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Once your divorce commences one of the first questions that I am asked is if a person must continue to reside with his or her spouse during the pendency of the divorce. First, sit down with your spouse and see if it is financially practical to live apart. Once one party moves out there are additional costs such as rent, utilities and any other expenses that comes with living on your own. One person might have family and can temporarily move in with them to save money. However, if there is not a voluntary move, it is hard to simply have one person move out.

Before addressing the procedure for removing a person from the marital residence, also known as obtaining exclusive use and occupancy, we should address the same issue when there are children involved. If there are children, then the issue is not that simple. First, you are asking a parent to leave their children. Depending on the tone of the matter, keeping both of you in the house may be in the best interests of the children. However, if you and your spouse cannot get along in front of the children, then it might be in their best interest for one parent to leave the house. While there may be unbearable tension between the two of you, try to put it aside in front of the children because they should not be subjected to your divorce issues.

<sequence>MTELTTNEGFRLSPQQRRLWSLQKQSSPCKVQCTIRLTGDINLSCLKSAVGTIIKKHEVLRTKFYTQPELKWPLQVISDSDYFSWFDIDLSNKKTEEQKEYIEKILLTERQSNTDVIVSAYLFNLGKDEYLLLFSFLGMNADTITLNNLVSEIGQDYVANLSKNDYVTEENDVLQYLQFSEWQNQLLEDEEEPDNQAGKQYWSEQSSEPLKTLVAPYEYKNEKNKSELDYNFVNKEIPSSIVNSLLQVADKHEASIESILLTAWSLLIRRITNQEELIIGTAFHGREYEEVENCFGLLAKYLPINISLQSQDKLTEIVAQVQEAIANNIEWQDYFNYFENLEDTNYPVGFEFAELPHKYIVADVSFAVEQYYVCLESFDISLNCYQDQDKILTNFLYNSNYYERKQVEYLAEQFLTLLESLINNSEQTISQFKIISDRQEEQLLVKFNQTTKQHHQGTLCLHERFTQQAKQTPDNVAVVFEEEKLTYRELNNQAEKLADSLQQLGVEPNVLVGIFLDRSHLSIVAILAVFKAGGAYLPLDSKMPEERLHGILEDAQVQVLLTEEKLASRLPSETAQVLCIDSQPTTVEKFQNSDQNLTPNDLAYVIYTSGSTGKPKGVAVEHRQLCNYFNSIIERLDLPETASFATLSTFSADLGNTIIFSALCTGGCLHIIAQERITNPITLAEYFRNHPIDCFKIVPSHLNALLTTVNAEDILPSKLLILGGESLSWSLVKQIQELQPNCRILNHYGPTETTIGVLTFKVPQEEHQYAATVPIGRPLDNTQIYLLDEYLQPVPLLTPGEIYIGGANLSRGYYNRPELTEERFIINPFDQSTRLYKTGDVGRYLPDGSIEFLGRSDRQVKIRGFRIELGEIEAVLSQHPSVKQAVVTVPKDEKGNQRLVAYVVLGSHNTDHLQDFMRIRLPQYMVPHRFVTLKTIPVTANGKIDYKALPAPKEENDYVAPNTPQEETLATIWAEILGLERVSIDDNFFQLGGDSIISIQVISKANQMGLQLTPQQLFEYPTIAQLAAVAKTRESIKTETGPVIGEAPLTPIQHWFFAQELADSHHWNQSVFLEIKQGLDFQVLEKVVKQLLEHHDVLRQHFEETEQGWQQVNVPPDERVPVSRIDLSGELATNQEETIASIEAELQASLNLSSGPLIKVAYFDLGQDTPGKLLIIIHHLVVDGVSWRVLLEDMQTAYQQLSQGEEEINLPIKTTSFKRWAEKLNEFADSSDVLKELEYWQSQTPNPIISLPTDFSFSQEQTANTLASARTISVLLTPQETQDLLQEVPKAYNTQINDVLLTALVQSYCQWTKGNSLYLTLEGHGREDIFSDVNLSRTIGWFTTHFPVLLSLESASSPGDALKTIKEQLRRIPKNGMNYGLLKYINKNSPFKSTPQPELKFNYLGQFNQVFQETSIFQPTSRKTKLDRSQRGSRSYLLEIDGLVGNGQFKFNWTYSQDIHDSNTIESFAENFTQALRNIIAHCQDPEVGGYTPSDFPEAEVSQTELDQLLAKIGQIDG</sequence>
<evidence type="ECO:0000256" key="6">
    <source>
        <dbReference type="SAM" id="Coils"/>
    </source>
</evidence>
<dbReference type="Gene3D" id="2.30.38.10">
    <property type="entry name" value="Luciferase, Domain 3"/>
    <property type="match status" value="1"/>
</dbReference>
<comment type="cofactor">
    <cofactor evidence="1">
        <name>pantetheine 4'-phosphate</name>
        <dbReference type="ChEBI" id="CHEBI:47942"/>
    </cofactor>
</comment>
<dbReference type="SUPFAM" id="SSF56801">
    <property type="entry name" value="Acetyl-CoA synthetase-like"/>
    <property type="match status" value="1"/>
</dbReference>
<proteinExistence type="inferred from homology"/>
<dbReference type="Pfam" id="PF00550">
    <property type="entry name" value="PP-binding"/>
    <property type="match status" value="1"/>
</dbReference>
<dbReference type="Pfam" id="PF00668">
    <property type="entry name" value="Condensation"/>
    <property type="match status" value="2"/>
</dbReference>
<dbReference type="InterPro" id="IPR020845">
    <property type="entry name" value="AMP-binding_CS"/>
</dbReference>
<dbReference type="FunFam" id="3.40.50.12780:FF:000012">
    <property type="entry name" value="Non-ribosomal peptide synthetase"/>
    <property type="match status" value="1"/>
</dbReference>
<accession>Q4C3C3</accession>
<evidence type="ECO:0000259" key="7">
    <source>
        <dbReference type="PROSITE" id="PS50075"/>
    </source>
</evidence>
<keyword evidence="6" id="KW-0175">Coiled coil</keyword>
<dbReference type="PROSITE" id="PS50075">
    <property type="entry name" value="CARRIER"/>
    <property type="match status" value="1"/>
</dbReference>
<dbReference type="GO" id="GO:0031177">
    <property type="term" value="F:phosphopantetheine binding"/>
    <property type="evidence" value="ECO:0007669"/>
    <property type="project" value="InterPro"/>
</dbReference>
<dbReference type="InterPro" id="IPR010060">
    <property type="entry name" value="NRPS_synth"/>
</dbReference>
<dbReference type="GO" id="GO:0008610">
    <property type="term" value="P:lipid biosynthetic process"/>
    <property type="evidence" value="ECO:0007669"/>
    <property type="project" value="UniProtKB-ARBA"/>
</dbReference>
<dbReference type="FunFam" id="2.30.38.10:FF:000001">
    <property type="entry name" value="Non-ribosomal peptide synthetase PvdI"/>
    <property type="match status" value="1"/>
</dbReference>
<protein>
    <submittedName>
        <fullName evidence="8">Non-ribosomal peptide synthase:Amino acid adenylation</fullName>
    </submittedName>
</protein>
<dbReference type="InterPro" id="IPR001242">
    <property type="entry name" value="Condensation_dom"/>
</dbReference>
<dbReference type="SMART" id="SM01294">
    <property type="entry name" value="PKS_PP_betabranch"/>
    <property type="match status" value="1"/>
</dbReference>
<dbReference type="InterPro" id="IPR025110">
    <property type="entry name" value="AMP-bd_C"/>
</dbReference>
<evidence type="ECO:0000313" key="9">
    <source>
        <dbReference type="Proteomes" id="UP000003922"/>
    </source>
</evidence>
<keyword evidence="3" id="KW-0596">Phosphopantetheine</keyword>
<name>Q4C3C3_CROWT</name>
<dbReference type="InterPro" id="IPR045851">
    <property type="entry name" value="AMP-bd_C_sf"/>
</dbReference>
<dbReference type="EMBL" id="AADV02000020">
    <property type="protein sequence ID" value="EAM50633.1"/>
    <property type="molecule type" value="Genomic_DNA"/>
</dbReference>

Second, if one person does leave, an argument can be made that the spouse who left believes that the remaining parent is capable of being the residential parent of the children. Therefore, if custody is an issue, leaving the marital residence has far reaching consequences and you should carefully consider your long term goal before considering leaving the home that your children will still reside in.

So, how do you remove a spouse from the martial residence? First, voluntarily. If they set up a separate residence, then it is easier to say to a court that they should not come back. Hopefully with a new residence, you will not need to involve the courts. If an agreement cannot be reached, you will need to go to court and argue that it is not feasible to live with your spouse in the same house. You will need to convince the court that the “strife” in the home is unbearable and harmful not just to you, but especially for the children. In addition to this stated and hopefully substantiated argument, it will help if your spouse has a residence to relocate.

Divorce is difficult enough, make sure that whatever you decide is in the family’s best interest and try to resolve as many issue as possible between the two of you.

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